Currently, the fed funds rate is 0.50% and at historic lows since 2008. Pre-financial crisis, it tended to hover between 2% and 5%.

The last attempt by the Fed to normalize (i.e. raise) rates was nearly a year ago, back in December, 2015. The FOMC meets eight times per year to decide whether to try to change rates, or not. Not everyone agrees or thinks about monetary policy in quite the same way hence why we use the terms doves and hawks, as a way to personify their position on interest rates.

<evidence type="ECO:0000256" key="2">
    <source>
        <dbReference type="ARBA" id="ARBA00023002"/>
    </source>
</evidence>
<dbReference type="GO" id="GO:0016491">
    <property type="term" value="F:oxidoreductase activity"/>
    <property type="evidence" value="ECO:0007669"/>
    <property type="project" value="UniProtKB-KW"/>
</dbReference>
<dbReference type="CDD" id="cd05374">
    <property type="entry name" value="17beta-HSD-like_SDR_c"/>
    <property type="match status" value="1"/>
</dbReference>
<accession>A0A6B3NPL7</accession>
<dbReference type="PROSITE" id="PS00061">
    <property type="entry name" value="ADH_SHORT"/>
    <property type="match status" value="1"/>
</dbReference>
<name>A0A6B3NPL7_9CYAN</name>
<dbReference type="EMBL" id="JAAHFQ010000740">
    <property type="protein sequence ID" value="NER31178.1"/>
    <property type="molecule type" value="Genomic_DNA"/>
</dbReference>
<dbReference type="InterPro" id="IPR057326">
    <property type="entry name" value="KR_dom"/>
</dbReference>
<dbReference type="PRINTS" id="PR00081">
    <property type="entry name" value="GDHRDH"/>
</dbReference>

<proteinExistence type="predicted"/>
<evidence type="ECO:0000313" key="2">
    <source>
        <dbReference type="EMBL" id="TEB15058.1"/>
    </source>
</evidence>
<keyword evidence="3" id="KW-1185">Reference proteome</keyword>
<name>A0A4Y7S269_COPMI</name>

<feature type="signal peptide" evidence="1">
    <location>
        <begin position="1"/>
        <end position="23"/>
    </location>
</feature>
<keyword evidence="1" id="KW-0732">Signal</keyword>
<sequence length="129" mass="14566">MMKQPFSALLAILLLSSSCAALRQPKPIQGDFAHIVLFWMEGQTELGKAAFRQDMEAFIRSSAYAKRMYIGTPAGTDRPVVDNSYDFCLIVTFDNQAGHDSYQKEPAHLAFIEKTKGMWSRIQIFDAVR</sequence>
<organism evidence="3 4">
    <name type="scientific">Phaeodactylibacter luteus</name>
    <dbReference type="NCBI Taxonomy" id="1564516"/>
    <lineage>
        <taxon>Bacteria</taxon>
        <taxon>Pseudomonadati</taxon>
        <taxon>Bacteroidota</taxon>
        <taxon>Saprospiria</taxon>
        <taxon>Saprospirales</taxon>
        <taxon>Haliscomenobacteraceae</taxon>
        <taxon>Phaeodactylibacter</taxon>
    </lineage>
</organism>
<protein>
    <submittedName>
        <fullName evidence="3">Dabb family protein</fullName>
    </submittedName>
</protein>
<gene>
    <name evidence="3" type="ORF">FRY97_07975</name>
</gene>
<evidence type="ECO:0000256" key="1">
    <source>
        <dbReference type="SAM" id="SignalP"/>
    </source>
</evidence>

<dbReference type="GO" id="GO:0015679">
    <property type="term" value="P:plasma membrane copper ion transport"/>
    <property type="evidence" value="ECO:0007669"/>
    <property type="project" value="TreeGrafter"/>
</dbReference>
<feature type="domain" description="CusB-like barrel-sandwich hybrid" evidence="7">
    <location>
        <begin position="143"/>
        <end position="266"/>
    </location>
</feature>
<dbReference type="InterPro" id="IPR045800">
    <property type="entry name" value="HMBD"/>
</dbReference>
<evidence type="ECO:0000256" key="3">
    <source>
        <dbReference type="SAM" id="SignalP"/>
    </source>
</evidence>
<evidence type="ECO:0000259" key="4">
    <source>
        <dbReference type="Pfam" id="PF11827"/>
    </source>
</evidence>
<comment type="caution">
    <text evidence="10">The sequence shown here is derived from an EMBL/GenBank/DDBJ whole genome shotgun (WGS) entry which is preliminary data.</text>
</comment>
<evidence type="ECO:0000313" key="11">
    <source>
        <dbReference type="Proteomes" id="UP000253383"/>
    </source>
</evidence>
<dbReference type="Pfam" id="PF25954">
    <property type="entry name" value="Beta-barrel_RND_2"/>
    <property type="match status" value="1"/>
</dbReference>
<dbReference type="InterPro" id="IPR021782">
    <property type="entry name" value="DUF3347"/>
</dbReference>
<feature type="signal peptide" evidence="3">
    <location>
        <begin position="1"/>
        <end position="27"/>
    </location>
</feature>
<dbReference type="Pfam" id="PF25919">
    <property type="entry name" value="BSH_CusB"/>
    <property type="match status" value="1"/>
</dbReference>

A dove is someone who wants to keep interest rates lower, in hopes of accelerating economic activity by a) making it cheaper for consumers and businesses to finance new purchases, and b) keep variable rate interest costs down for current borrowers, giving them extra cash to spend in other ways. The goal is to boost demand for labor, driving the unemployment rate downward.

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